A few weeks ago, a 91-year-old woman went into the Grove City Welcome Center Museum with a friend looking for a scrapbook she had donated.
Don Ivers couldn't find her scrapbook, but he found a different scrapbook for her to look through.
"She found her 1944 engagement announcement in the Columbus Evening Dispatch, and she got tears in her eyes," Ivers said. "You could tell she got absorbed into yesteryear."
Ivers and Debbie Edwards are the new hosts and greeters at the Grove City Welcome Center Museum, 3378 Park St. Both are Grove City residents, and for both, this is a second career. Ivers worked 35 years in financial services while Edwards held numerous titles in her 38 years at J.C. Penney distribution
As part-time employees of the Grove City Parks and Recreation Division, they are responsible for greeting visitors at the museum as well as answering questions about the museum's resources, displays and exhibits and the activities of the Southwest Franklin County Historical Society and the Grove City Historical Commission.
The job also includes rotating the different exhibits and items at the museum, including a Model T car that is intended to be used in the Arts in the Alley Parade Sept. 20, old photographs from the community, historic firefighter uniforms and other artifacts.
On Sept. 6, the museum will house Rodney Eakins' World of Wonders, a collection of shells, rocks, minerals, moths, shark teeth and more. Currently, the museum has an exhibit highlighting area residents who brought state and national recognition to the community.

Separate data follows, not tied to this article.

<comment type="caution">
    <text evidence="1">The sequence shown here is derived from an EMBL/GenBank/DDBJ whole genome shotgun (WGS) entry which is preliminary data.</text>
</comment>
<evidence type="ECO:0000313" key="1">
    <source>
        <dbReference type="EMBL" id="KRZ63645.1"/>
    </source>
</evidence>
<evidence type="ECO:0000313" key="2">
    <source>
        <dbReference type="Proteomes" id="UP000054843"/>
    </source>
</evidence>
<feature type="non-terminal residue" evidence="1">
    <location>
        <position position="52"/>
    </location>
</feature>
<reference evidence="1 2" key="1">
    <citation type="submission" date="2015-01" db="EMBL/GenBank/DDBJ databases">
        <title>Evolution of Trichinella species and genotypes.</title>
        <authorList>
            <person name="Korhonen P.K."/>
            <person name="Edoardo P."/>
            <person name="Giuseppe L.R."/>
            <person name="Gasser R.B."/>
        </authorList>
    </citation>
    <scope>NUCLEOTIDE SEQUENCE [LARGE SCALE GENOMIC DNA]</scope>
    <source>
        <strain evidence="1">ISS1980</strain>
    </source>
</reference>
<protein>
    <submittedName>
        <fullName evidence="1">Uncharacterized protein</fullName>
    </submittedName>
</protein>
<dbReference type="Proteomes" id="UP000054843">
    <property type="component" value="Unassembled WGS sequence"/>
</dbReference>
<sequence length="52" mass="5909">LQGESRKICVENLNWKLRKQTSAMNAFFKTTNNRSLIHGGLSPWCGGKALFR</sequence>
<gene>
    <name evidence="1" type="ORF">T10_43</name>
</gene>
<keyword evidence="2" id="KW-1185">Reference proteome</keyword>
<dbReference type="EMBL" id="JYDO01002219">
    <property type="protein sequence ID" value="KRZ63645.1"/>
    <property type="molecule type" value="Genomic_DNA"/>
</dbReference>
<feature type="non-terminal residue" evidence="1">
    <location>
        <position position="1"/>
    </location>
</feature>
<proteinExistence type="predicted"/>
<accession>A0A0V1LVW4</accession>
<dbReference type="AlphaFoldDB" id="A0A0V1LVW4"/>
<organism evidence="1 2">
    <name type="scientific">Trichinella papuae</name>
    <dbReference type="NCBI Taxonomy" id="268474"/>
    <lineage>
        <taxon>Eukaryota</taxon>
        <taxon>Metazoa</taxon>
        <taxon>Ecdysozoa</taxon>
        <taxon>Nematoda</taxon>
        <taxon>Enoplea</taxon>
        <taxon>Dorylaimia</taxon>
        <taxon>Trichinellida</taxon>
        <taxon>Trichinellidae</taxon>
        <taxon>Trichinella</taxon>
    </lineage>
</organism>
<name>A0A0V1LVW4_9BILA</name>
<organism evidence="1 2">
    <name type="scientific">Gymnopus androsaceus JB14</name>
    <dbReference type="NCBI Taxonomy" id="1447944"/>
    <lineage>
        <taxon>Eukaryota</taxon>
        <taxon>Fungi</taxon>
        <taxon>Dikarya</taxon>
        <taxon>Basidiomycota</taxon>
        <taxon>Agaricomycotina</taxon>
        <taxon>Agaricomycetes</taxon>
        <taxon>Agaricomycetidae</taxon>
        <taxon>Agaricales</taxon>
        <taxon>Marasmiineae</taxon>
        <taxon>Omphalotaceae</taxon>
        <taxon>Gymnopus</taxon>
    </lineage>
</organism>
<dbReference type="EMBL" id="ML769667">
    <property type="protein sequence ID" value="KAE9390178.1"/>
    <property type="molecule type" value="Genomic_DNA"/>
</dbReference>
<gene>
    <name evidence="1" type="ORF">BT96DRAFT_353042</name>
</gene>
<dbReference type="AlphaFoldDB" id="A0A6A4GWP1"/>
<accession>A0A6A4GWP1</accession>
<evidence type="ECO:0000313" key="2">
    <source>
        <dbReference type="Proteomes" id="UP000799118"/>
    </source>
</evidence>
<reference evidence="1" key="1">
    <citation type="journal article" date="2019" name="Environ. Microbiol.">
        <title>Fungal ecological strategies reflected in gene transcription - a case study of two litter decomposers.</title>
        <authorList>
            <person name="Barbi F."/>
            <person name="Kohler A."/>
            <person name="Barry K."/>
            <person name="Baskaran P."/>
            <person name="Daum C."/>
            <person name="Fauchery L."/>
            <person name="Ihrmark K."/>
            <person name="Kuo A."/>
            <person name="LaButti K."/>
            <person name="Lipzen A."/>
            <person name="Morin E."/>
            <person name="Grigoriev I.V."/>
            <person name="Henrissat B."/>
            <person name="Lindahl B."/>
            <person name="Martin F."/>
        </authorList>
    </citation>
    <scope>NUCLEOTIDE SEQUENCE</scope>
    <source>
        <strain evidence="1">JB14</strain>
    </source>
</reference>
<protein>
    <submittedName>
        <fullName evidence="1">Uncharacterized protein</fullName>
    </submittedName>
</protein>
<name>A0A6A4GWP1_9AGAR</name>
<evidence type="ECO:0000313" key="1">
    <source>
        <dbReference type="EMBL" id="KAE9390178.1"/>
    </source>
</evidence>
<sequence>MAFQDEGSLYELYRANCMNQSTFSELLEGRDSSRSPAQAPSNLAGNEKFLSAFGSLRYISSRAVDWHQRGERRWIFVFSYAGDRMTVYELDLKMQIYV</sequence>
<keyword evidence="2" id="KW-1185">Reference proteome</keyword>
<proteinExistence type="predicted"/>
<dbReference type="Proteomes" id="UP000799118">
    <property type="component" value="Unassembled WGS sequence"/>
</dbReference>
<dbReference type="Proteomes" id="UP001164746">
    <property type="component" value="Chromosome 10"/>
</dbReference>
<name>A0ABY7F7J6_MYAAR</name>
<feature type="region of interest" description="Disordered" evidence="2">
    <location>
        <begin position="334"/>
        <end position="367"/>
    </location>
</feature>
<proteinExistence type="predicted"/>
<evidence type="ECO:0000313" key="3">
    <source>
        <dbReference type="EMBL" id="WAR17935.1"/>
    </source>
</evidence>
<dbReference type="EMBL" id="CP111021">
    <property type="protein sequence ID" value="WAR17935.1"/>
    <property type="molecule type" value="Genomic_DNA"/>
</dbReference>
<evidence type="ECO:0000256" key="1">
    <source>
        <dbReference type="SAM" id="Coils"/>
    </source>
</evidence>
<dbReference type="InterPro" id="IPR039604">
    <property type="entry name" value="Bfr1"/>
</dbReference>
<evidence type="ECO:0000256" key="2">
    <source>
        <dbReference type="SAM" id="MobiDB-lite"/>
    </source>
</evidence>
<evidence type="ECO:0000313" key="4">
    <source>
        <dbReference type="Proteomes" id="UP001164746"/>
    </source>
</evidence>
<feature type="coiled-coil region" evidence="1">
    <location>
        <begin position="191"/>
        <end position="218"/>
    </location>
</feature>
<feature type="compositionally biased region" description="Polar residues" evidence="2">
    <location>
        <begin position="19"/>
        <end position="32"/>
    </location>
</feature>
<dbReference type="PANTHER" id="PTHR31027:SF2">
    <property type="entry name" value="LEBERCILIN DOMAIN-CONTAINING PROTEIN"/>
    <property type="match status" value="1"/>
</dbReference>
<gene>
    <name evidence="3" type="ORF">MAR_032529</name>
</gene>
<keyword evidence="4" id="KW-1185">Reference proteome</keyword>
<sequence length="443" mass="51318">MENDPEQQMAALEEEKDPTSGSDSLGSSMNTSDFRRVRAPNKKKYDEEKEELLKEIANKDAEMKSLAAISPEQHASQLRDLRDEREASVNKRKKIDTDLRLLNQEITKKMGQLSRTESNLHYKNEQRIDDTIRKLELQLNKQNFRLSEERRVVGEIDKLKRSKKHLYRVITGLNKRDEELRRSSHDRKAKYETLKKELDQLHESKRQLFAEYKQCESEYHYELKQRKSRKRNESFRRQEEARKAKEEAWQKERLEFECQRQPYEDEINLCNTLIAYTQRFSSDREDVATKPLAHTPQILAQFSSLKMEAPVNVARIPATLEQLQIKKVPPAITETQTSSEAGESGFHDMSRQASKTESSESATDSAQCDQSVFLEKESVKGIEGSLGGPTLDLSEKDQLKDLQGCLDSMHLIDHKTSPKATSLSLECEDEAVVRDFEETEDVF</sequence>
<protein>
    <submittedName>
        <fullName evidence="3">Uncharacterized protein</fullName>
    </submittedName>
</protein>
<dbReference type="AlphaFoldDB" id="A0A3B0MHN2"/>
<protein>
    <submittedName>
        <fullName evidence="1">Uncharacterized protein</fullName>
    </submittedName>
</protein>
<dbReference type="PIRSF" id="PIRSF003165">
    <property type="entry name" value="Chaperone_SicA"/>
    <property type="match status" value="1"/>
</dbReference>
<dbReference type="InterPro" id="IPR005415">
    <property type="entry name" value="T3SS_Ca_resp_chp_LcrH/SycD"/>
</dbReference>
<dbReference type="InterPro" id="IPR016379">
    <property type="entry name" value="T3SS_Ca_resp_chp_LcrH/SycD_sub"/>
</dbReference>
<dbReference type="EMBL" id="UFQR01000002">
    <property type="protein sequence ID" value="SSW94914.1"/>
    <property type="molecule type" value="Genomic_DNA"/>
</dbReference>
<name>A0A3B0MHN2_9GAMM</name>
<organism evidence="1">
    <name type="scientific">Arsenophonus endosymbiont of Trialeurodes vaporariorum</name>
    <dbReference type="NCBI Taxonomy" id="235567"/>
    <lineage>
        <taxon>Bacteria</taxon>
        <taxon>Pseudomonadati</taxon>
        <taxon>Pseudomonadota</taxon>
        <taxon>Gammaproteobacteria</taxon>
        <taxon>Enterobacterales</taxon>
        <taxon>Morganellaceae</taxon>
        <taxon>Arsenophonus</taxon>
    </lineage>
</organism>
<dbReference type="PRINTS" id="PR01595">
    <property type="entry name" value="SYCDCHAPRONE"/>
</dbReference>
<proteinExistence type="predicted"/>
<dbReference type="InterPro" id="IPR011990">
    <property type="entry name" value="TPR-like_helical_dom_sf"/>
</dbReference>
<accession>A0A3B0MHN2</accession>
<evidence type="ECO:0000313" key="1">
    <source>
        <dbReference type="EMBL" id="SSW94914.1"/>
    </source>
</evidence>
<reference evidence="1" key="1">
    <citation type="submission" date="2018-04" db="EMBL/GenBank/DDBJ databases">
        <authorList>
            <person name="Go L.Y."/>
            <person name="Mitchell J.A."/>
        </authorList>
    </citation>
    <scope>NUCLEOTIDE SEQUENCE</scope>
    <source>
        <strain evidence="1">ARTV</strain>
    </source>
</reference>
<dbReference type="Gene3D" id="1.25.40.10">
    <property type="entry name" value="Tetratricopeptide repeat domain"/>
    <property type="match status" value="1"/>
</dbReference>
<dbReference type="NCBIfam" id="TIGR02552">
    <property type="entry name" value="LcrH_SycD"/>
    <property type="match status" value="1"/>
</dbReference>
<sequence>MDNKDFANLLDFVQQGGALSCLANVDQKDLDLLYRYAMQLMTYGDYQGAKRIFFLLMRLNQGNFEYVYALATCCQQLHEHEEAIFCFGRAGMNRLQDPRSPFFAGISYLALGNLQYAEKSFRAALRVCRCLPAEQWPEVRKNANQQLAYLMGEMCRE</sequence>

"It's not all about earth-shattering news, but there are some real cool things here," Ivers said.
Of course, Ivers and Edwards are there to learn as much as any visitors to the museums.
"They're here to tell a story, and we're here to listen," Edwards said. "We are certainly interested in any and all information they might have. ... That's how we get the information we need: We listen."
Edwards said she's always had an interest in antiques and stories. Her grandparents and mother were all good storytellers.
"That's just something that's bred into you," she said.
Ivers said he's also had an interest in history.
"I want to go back in time," he said. "(Looking at) history allows me to do that."
The Welcome Center Museum's hours are 8 a.m. to 4 p.m. Monday through Friday, with extended hours until 8 p.m. Tuesday. Admission is free, but donations are accepted to help with upkeep.